As I write this, I’m at about 30,000 feet – somewhere in the air between Oakland and Denver – on my way back to Nashville. I’ve just spent the last 3 days at MRA’s CEO Summit in Napa Valley. What a great event… kudos to the MRA staff (David, Amy, Jenn & Jess) and hosts like Merrill Dubrow and Steve Schlesinger.
I think what made it a great event for me – besides taking place in Napa! – was the overriding theme that business leaders need to learn to “ask for help… and be willing to accept it.”
It started with the keynote speaker, Phil Terry, a Harvard MBA and consultant who evangelizes and facilitates peer-to-peer networking groups amongst professionals. Take a look at his company, Collaborative Gain.
The peer-to-peer idea then came to life in the breakout sessions. After each speaker delivered their presentation, all of the attendees would break up into small groups (5-6 at each table) and have an open and honest discussion about the topic just presented.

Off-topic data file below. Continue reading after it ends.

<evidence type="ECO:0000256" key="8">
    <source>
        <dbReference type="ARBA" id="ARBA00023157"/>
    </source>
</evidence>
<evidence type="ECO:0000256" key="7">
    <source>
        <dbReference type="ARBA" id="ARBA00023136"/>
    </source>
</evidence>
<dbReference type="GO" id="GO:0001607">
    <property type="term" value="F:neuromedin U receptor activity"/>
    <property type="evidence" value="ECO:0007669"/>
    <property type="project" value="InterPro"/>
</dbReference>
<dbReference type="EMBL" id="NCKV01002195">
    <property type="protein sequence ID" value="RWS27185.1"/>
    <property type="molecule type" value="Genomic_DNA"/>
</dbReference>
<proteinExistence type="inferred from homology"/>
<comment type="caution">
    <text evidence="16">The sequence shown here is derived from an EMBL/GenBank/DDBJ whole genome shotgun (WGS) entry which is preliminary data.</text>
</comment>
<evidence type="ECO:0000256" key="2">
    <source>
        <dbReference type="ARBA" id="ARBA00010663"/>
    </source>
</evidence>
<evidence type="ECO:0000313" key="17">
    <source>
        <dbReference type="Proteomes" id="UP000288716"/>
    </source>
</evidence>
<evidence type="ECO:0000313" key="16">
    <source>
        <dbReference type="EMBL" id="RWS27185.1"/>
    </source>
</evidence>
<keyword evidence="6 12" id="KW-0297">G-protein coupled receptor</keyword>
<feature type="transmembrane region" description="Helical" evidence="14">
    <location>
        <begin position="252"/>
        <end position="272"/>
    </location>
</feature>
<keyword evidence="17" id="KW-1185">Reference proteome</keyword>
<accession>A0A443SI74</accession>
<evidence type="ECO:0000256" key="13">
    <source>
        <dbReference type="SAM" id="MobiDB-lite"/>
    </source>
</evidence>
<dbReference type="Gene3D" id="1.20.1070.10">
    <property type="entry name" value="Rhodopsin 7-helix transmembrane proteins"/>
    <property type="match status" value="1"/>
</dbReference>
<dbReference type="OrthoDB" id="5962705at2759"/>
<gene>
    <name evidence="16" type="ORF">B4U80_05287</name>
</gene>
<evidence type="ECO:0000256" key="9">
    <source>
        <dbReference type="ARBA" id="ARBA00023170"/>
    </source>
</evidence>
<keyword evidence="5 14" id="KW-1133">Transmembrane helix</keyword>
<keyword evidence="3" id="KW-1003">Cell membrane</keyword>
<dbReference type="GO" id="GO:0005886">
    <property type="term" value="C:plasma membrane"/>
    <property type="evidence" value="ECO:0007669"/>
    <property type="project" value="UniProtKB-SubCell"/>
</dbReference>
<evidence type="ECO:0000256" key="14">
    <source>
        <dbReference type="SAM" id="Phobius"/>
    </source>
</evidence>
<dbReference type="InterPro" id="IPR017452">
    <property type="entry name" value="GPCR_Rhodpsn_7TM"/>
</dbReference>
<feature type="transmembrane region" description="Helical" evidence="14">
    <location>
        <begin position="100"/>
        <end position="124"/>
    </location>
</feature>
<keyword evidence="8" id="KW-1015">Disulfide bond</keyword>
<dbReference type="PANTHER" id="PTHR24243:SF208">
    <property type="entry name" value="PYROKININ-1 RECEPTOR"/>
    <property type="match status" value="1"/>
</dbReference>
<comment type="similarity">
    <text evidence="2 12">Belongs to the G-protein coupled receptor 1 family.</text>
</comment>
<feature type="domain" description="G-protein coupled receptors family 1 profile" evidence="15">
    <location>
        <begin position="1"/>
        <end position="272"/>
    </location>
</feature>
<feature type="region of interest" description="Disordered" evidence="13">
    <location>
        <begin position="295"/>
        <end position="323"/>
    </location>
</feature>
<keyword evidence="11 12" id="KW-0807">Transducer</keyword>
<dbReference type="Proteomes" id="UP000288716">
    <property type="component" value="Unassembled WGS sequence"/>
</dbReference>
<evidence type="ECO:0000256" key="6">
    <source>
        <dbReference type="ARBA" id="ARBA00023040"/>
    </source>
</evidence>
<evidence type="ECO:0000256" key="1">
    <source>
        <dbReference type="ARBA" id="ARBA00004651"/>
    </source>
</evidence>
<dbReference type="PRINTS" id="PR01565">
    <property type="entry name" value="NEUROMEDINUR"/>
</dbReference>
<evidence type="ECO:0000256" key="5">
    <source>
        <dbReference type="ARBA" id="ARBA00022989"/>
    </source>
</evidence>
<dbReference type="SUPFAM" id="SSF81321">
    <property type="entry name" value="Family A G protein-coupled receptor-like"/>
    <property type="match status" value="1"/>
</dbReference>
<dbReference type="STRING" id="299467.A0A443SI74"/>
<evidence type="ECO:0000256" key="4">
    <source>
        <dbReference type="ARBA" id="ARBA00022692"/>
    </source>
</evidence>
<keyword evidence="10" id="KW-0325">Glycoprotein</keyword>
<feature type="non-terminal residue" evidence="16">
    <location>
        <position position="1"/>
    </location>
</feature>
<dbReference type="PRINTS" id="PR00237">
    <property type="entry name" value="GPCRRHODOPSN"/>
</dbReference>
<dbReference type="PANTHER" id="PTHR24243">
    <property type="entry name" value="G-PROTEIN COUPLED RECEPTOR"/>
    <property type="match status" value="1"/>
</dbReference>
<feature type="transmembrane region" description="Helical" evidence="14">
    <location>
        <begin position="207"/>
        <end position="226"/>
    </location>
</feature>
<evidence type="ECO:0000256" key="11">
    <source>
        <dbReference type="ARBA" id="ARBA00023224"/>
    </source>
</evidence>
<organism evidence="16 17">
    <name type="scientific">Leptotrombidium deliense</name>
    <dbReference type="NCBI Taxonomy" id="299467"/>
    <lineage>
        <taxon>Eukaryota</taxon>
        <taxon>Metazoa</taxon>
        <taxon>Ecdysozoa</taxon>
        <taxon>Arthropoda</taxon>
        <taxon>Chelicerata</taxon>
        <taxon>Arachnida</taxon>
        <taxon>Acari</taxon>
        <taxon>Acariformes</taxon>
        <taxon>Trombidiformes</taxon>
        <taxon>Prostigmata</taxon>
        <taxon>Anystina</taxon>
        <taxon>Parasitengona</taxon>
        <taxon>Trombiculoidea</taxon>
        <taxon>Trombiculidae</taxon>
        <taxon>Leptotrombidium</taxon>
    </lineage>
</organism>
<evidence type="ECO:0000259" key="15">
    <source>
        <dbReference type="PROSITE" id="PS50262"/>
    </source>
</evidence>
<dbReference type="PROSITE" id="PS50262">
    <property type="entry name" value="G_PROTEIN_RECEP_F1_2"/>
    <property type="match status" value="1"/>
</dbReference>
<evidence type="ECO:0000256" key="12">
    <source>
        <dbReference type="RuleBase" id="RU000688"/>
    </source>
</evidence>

All of those table participants… each with a different background and experience set, each providing different perspectives and ideas… the roundtables were incredibly helpful and eye-opening. And a little humbling. To sit around with a bunch of other senior-level professionals willing to share their experiences and expertise showed each of us just how “in the box” our thinking can become… and how a fresh, objective perspective can really open your eyes. By the way, there are some really smart people in our industry.
The experience got me to thinking… shouldn’t each of us have access to some sort of “advisory council” as a frequent and consistent resource? Outsiders who challenge us and keep us striving for more? Smart, objective professionals who provide their unique perspectives?
If you don’t have a Board of Directors or if a relevant peer-to-peer group isn’t available to you, I would challenge each of you to consider establishing some sort of advisory council to have as an on-going resource. Meet 3-4 times each year. Share ideas, plans and financials. Be open to feedback and criticism. But mostly, use it as a way to do something we don’t do often enough… to ask for help.
Think of it this way… if 2 heads are better than 1 – then 5 or 6 would be remarkable!